Etymology
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bean bag (n.)

also bean-bag, "bag filled with beans," 1871 as an object in children's games, 1969 in reference to a type of chair. From bean (n.) + bag (n.).

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barbed wire (n.)

also barb wire, "fencing wire with sharp edges or points," 1863, American English; see barb (n.) + wire (n.). Originally for the restraint of animals.

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pipe dream (n.)

the sort of improbable fantasy one has while smoking opium, 1870, from pipe (n.1) in the smoking sense + dream (n.). Old English pipdream meant "piping," from dream in the sense of "music."

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point man (n.)

"one who leads a military patrol in formation in a jungle, etc.," 1944, said to be from point (n.) in military sense of "small leading party of an advance guard" (1580s) + man (n.). A more literal sense also is possible. Point (n.) in U.S. also meant "position at the front of a herd of cattle," and pointman in this sense is attested by 1903.

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bow tie (n.)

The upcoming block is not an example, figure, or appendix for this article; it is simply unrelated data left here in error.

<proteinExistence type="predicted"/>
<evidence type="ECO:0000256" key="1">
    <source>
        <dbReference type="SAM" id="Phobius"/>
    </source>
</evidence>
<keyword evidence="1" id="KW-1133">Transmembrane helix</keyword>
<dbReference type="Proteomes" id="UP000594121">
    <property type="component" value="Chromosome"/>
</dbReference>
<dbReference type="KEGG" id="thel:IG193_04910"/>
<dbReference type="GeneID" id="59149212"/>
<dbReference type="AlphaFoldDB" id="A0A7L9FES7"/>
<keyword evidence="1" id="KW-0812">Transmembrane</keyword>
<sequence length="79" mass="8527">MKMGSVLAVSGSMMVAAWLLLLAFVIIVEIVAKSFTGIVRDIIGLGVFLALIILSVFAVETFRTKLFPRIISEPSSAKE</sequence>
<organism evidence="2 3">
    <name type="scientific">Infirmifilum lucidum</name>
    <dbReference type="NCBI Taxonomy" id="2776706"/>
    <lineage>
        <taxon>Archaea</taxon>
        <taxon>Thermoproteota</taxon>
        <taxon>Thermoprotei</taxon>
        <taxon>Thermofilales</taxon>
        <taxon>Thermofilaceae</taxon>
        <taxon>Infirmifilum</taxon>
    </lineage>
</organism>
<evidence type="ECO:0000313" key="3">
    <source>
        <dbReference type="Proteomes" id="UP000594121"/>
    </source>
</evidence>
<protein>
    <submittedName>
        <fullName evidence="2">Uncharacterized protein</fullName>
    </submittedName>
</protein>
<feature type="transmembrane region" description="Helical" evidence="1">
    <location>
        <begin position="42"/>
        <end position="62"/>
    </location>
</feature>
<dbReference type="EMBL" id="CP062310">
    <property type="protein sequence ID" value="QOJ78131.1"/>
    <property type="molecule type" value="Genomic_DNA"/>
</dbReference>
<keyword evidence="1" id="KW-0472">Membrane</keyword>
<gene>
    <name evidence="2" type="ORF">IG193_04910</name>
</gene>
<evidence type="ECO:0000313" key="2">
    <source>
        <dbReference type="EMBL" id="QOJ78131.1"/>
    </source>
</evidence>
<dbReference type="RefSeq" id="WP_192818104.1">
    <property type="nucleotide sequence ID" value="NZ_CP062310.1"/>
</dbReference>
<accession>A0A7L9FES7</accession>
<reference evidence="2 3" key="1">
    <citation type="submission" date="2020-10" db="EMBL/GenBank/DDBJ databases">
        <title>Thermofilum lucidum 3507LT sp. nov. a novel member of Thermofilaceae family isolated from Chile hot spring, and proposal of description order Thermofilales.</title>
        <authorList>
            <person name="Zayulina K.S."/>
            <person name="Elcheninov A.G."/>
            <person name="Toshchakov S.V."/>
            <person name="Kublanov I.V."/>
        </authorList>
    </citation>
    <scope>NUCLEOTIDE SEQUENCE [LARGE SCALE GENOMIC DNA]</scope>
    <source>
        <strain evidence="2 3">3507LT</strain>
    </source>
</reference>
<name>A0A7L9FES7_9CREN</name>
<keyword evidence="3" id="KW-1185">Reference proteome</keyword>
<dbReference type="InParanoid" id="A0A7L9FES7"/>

"necktie tied in the form of a bow or a knot with two loops," by 1887, from bow (n.) in the sense "ribbon or other fabric tied in a bow-knot" (by 1874) + tie (n.).

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pig iron (n.)

"iron in pigs," as it comes from a blast furnace, iron that has been run while molten into a mold in sand, 1660s; see pig (n.2) + iron (n.).

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leg up (n.)

"an aid, a boost," 1837, from leg (n.) + up (adv.).

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straw man (n.)

1590s, "doll or scarecrow made of bound straw," from straw (n.) + man (n.). Figuratively, in debates, by 1896, from man of straw "an easily refuted imaginary opponent in an argument," which is recorded from 1620s.

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light bulb (n.)

also lightbulb, 1884, from light (n.) + bulb (n.). Changing one as figurative of something easy to do is from 1920s; jokes about how many of a certain type it takes to change one date from 1971.

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sub-machine-gun (n.)

"light, portable machine gun," 1926, from sub- + machine-gun (n.).

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